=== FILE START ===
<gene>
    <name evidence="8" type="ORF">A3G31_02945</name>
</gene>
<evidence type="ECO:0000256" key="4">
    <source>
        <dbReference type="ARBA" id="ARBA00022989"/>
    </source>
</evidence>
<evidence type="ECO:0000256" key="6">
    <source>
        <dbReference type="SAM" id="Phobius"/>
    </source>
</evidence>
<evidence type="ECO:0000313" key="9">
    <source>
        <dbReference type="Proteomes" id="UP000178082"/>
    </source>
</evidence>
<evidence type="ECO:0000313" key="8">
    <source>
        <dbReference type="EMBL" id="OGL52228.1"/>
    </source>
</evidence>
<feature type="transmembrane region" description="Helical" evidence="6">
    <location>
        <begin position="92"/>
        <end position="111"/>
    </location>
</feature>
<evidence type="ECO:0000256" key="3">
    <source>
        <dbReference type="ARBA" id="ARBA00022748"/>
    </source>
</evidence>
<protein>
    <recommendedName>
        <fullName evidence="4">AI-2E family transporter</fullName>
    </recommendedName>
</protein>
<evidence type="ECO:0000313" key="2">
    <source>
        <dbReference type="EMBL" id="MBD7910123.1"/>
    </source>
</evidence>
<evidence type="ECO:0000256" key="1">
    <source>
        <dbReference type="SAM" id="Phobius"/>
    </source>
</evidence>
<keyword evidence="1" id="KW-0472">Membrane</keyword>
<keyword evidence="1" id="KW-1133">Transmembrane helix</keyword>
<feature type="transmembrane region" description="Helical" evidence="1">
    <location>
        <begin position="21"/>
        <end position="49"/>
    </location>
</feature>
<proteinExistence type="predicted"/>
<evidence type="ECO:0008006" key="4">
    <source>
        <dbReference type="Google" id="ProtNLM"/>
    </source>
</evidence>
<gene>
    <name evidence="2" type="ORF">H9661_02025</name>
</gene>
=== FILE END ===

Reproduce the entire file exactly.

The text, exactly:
<gene>
    <name evidence="8" type="ORF">A3G31_02945</name>
</gene>
<evidence type="ECO:0000256" key="4">
    <source>
        <dbReference type="ARBA" id="ARBA00022989"/>
    </source>
</evidence>
<evidence type="ECO:0000256" key="6">
    <source>
        <dbReference type="SAM" id="Phobius"/>
    </source>
</evidence>
<evidence type="ECO:0000313" key="9">
    <source>
        <dbReference type="Proteomes" id="UP000178082"/>
    </source>
</evidence>
<evidence type="ECO:0000313" key="8">
    <source>
        <dbReference type="EMBL" id="OGL52228.1"/>
    </source>
</evidence>
<feature type="transmembrane region" description="Helical" evidence="6">
    <location>
        <begin position="92"/>
        <end position="111"/>
    </location>
</feature>
<evidence type="ECO:0000256" key="3">
    <source>
        <dbReference type="ARBA" id="ARBA00022748"/>
    </source>
</evidence>
<protein>
    <recommendedName>
        <fullName evidence="4">AI-2E family transporter</fullName>
    </recommendedName>
</protein>
<evidence type="ECO:0000313" key="2">
    <source>
        <dbReference type="EMBL" id="MBD7910123.1"/>
    </source>
</evidence>
<evidence type="ECO:0000256" key="1">
    <source>
        <dbReference type="SAM" id="Phobius"/>
    </source>
</evidence>
<keyword evidence="1" id="KW-0472">Membrane</keyword>
<keyword evidence="1" id="KW-1133">Transmembrane helix</keyword>
<feature type="transmembrane region" description="Helical" evidence="1">
    <location>
        <begin position="21"/>
        <end position="49"/>
    </location>
</feature>
<proteinExistence type="predicted"/>
<evidence type="ECO:0008006" key="4">
    <source>
        <dbReference type="Google" id="ProtNLM"/>
    </source>
</evidence>
<gene>
    <name evidence="2" type="ORF">H9661_02025</name>
</gene>